Jonathan went upstairs to put his shoes on and then came back downstairs to get his tablet from Eliza before leaving. When he came downstairs he noticed about an inch of black smoke covering the entire ceiling. Looking over at the dryer, he saw that it was engulfed in flames. He ran closer for a moment to see how bad it was. The flames consumed the tumbler and all the clothes within, as well as many of the clothes that were on top of the dryer. The flames where already coming about two feet off of the dryer. Jonathan ran to the bedroom to tell Jannai and Eliza to get out of the house. At first they didn't know what he meant, as they were sleeping, and Jannai told Jonathan that she didn't know what was wrong with the dryer (remembering what Jonathan had previously said). Jonathan started yelling, "I don't care, there's a fire! Get out of the house!"
Now Jannai and Eliza noticed the smell of the smoke and got out of bed. Jonathan asked if we had a fire extinguisher, but we did not. Jannai started drawing water for Jonathan as Eliza went to wake Ella Grace. Being upstairs, Ella could not yet smell the smoke. When Eliza told her there was a fire, Ella said, "That's nice," and rolled over to go back to sleep. Eliza then told Ella if she didn't get out of bed immediately she would punch her in the face. At this point Ella evacuated with her sister.
With Jannai's assistance, Jonathan made four trips up and down the stairs with pitchers of water in each hand to put on the fire. The first couple didn't seem to make much difference, and even though Jannai had already called the fire department, Jonathan felt that the fire would quickly consume the entire house if he could not get the fire down some. The smoke was the biggest problem, and although he ran close to the ground and held his breath as much as possible, it was quickly becoming a lost cause. On the final trip downstairs, out of breath, Jonathan gasped a few times involuntarily, but did not feel any oxygen coming in to his lungs. As he exited the basement for the last time he ran straight into the computer table because he could no longer see through the smoke. Running up the stairs he began yelling at Jannai to get out of the house immediately. He tipped on the upper part of the stairs, but forced himself to continue up and out of the house.
Once outside, Jonathan looked inside the windows to see if the fire was spreading, but could not see any flicker of flames. He wasn't sure if the smoke was just to thick to see it, but hoped that he had gotten the fire down enough to momentarily stop it's spread. He knocked on the landladies door to inform her what was going on in case she needed to evacuate too. She offered for the children to come over so that they wouldn't have to be outside in the cold.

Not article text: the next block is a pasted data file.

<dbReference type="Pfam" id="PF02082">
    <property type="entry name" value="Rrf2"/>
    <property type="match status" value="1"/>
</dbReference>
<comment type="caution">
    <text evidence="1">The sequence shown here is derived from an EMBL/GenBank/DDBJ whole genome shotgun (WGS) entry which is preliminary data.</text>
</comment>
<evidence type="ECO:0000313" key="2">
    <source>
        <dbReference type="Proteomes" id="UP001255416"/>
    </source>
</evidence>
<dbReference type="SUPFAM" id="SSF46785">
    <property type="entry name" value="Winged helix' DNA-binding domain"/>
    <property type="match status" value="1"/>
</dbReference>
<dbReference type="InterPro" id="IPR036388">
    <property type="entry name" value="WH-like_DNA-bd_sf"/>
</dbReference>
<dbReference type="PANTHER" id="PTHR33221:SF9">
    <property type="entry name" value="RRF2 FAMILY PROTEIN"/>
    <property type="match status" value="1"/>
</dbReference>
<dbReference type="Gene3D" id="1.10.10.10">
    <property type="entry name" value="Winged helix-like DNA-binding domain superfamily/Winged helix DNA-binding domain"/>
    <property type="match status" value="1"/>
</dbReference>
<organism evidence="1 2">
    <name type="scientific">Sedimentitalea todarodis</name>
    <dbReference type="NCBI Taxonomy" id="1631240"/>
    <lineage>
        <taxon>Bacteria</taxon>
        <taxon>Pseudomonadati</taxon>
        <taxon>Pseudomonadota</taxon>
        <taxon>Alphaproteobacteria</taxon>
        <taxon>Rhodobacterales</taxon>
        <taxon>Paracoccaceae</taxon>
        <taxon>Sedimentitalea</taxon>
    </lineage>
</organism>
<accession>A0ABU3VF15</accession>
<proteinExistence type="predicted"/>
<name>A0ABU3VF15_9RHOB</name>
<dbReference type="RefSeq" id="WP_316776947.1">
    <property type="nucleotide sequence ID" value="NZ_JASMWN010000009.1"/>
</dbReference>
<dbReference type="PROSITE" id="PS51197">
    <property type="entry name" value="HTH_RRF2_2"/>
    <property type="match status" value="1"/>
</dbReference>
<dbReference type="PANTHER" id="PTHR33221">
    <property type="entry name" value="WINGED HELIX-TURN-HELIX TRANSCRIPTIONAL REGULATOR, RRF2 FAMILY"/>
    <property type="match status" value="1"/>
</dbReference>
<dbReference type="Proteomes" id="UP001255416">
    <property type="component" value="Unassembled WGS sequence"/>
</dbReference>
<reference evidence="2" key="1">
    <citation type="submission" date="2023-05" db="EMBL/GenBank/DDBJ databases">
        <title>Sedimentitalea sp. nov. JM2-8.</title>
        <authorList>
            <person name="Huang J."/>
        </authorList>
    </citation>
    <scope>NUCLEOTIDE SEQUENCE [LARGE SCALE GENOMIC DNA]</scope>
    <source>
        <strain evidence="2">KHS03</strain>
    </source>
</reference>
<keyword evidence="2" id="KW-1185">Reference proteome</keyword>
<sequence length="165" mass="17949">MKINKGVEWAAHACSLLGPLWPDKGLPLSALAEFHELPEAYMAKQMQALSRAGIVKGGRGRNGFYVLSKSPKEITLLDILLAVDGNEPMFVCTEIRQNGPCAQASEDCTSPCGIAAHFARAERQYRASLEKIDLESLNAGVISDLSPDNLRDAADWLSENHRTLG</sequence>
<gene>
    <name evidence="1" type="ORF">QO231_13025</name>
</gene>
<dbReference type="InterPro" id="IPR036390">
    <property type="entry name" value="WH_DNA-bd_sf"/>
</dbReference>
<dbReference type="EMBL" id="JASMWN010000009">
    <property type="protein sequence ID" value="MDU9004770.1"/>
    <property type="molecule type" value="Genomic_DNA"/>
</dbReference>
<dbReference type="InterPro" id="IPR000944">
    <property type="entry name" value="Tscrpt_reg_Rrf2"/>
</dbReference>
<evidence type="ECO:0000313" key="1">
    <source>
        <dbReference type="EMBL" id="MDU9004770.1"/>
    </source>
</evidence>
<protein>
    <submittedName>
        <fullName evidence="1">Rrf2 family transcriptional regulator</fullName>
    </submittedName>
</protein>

When the fire department arrived there was so much smoke even on the first floor that they needed respirators to go inside. They were able to extinguish what was left of the fire without needing their hoses. This was a good thing because the layout of the house would not have lent itself to using hoses as the stairs are half way through the house, and the bulk head from outside to the basement is on the backside of the house (away from the street) and on the the clear opposite side of the dryer. The firefighters hooked up large fans to the doors and began blowing the smoke out of the house, checking the oxygen levels with their instruments. They were even good enough to remove the dryer from the house and put it in the backyard for us to dispose of later.
The EMT's took Jonathan's vitals and found his BP was 160/110 and pulse was 111. Though his oxygen saturation was a normal 100%, as a precaution they gave him an oxygen tank and took him to L&M Hospital for smoke inhalation. He already had a slight case of bronchitis so it was difficult to tell how much the smoke was causing him to cough or how much was the bronchitis. He was checked out and showed no signs of carbon monoxide poisoning so he was released after an hour or so.
We were allowed to return to the house that night and despite the residue smell of smoke there was surprisingly little damage to the house, only a small burn mark on the sheet rock next to the dryer remained. Even better was some friends who heard of the fire had a used dryer they were looking to get rid of and offered to give it to us, so we had a new dryer not two days after the fire.
|The grey on his head is natural, the grey on his back is not.|
After a few days, Jannai realized that four feet from where the dryer caught fire is our store of emergency water, about 20 gallons worth, that we'd been saving for our Disaster Preparedness Plan. In the panic of the moment, it never occurred to anyone that we hadn't needed to run up and down the stairs to get water, all the water we could have possibly needed was sitting right there!
All in all we were quite happy with how everything turned out, as we quite possibly could have lost everything. We also appreciated how well the family worked together in crisis and how resilient everyone proved to be in the following days. Not that we needed any reminders on how important life and family are, but it was good to know that we were all here for each other.
|Jonathan's Patriots jersey that was in the dryer at the time the fire started.|
|The fuse box right above the dryer. You can see the burnt cobwebs.|
|Jannai celebrated Jonathan's Spidey-sense with a balloon.|
|The only damage done to the house.|
|Jonathan with raccoon eyes after unwittingly rubbing them with soot covered fingers.|